Oil price falls on renewed concerns about Europe


THE price of oil fell yesterday as concerns increased about Europe's debt-ridden economies.

Borrowing costs soared for Spain and Italy, reaching levels considered unsustainable for more than a few months. Spain and some other eurozone nations already are in recession, and many analysts worry that other European nations will follow.

As Europe struggles, its demand for manufactured goods from the US and China will likely decline. China, the world's second biggest oil consumer behind the US, already foresees slower economic growth in the third quarter. And the US economy is still sluggish. Less growth means less demand for oil.

Benchmark US crude prices fell by US$3.69, or 4 percent, to finish the day at US$88.14 per barrel in New York. Brent crude, which sets the price for imported oil, lost US$3.57, or 3.3 percent, to finish at US$103.26 per barrel in London.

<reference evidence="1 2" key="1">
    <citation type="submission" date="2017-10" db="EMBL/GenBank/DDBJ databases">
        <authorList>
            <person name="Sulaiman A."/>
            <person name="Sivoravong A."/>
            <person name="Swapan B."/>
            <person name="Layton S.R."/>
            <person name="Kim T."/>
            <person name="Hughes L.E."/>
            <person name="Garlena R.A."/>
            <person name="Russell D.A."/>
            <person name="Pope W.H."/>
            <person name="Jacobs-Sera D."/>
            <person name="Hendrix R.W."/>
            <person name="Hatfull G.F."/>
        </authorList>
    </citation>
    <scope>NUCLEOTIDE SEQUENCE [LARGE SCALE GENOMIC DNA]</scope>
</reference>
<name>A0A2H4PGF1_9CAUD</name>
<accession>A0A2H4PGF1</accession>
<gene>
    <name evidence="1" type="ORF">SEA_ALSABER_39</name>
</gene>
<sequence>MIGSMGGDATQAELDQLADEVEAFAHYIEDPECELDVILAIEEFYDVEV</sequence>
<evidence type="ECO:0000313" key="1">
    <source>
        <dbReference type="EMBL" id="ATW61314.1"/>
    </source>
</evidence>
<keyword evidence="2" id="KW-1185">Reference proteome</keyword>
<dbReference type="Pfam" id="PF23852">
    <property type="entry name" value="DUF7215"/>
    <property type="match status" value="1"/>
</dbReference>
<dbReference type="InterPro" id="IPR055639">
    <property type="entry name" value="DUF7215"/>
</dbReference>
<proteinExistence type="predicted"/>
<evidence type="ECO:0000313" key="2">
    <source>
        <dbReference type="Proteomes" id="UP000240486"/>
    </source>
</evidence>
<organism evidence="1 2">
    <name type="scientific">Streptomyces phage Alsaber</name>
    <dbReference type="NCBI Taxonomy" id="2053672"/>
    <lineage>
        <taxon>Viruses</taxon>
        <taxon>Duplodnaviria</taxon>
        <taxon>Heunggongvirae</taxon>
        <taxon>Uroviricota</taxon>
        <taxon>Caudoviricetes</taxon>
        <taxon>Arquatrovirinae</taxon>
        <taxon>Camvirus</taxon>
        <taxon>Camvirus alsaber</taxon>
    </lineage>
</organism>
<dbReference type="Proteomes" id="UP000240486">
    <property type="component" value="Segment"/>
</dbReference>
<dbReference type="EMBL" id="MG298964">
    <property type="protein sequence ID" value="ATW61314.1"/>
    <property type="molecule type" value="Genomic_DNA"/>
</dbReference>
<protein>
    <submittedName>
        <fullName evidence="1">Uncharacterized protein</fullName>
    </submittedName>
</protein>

Stocks also fell with major indexes closing down about 1 percent.

At the pump, gasoline prices rose by 2.4 cents over the weekend to a national average of US$3.471 per gallon (91 cents a liter), according to AAA, Wright Express and Oil Price Information Service. The price of a gallon of regular increased in July by an average of 14 cents, but it's still 46 cents cheaper than the peak for the year in April.

US gasoline prices may rise this week following a fire at a Louisiana refinery that forced owner Valero Energy Corp. to shut it down. Valero spokesman Bill Day said the Meraux, La., refinery was taken offline after catching fire early Sunday morning. It will stay shut while the company repairs the damage. No injuries were reported.

The Meraux facility can refine up to 135,000 barrels of oil per day. It then ships gasoline and other refined petroleum products to other parts of the country, including the East Coast. An extended closure at Meraux could tighten gasoline supplies in some parts of the country.

In other futures trading, heating oil fell by 10.54 cents, or 3.6 percent, to finish at US$2.8189 per gallon, while wholesale gasoline lost 6 cents, or 2 percent, to end at US$2.8829 per gallon. Natural gas rose 3.6 cents to end at US$3.1170 per 1,000 cubic feet.



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